Halloween this year really could be grave for many businesses and employees as it signals the end of the furlough scheme.
Instead, the UK will move into the next stage of its pandemic survival plan, with the job support scheme. However, it’s estimated that almost one in 10 people are still furloughed and that not everyone will be moved onto the new scheme, which requires more support from employers.
Unemployment rose sharply in August, suggesting that job losses may be gathering pace ahead of the end of furlough and many jobs are being lost in industries that are struggling to cope with the restrictions.
However, in some sectors jobs are being created as companies expand and adapt to meet new consumer behaviours and demands.
Carolyn Fairbairn, director general of the Confederation of British Industry (CBI), has called for more to be done to provide training support to British workers.
She said: “Ensuring people can adapt to the changing world of work will be one of the most important missions this country embarks on in the next decade. The economic impact of Covid-19 makes starting now only more urgent.
“Jobs were already changing with nine out of ten employees needing to re-skill over the next decade. The pandemic has accelerated the need to act now.”
But you don’t need to wait for the government to act to re-skill and retrain in a hurry. Here’s how to make it as cost-effective as possible.
Make the most of Covid-19 opportunities
The words “Covid-19” and “opportunity” don’t obviously go together but the current crisis has focused government minds on the need to help workers who are struggling to find work with their current academic background.
From next April, the National Skills Fund will pay for adults in England without an A-Level or equivalent to complete a college course. We are still waiting to hear what courses may be offered through this scheme but the plan is that they will give workers skills that employers are looking for.
If you don’t qualify then now is a good time to look at other options for funding further education.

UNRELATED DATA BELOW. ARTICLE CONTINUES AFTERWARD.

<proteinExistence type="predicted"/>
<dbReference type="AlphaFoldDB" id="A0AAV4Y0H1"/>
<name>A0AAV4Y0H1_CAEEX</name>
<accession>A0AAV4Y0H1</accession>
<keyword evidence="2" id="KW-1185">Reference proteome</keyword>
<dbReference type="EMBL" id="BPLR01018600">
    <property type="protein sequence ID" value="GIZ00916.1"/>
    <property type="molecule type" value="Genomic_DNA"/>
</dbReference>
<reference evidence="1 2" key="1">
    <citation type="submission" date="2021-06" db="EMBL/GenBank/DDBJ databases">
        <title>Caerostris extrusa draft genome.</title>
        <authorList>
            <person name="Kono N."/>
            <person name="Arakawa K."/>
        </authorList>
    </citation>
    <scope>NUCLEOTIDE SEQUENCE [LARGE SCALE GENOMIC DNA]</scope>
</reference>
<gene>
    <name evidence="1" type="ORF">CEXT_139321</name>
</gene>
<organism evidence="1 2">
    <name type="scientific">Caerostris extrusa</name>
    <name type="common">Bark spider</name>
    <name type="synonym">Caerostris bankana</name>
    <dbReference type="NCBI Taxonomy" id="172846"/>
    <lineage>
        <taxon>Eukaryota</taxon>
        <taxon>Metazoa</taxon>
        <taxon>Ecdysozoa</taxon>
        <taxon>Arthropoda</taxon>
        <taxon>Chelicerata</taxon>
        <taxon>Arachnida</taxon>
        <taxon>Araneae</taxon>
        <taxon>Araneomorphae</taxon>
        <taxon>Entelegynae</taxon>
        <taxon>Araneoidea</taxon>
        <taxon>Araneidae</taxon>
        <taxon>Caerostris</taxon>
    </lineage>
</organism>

Look at grants and schemes
There may be support you can access that does not need to be paid back so putting in some research can really pay dividends.
For example, if you’re looking at retraining to work within the NHS then you may be able to apply for an NHS bursary. There are also bursary schemes for social work and teacher training.
You can search online for sector-specific support. One good example is the City & Guilds Foundation, which has a range of bursaries available to people who want to train in specific areas.
If you’re planning to return to university then that may mean turning to student finance for support as you retrain.
Perhaps the last thing most people want to do in the current uncertainty is to get into debt but sometimes it is worth it for the longer-term financial security.
And if you decide to look at a university course with fees then it’s important to remember that it’s not a normal debt, you pay it back based on how much you earn rather than how much you borrow.
Find out what benefits you will qualify for as you train
If you’re considering retraining then it’s important to understand what additional support you may be entitled to while you study, such as benefits or help with childcare costs.
The charity Turn 2 Us has a search tool for grants but will also be able to help you understand what benefits you might receive or how retraining might affect your benefits.
Increase your computing skills
Some people may find that a lack of computing skills leaves them at a disadvantage both when it comes to the kind of jobs they are qualified for but also for simply searching for jobs.
While they may not necessarily be reading this online article, there is help on offer. The Online Centres Network connects people with local centres that can help train them in online skills.
Not all their centres are open during Covid-19 but they may be able to point people who need training at the most suitable resources.
Seek some support
If you aren’t sure what the next step should be for you then now is a good time to access some of the help available.
There may be support available via your local college or council but there’s also national help on offer. For example, in England there’s the National Careers Service; in Scotland you can access support through Skills Development Scotland; in Wales its Careers Wales or Gyrfa Cymru and in Northern Ireland you can chat to a careers adviser.
Most of those support websites include training opportunities, career guidance and helplines. It’s there to help people in exactly your situation so make use of it.
For example, the National Careers Service provides a Skills Toolkit section, which outlines a series of free courses that can help you develop your skills, including in areas like bookkeeping, sales and digital marketing.
Some of these take just a few hours but can add to your understanding and also serve as a bit of a taster – if you’re wondering whether a longer course is right for you then taking a short dip into training in that field might help you decide.
Losing your job or feeling insecure in your workplace is unnerving and can increase financial anxiety. But there are many positive steps you can take right now to boost your prospects. Good luck!
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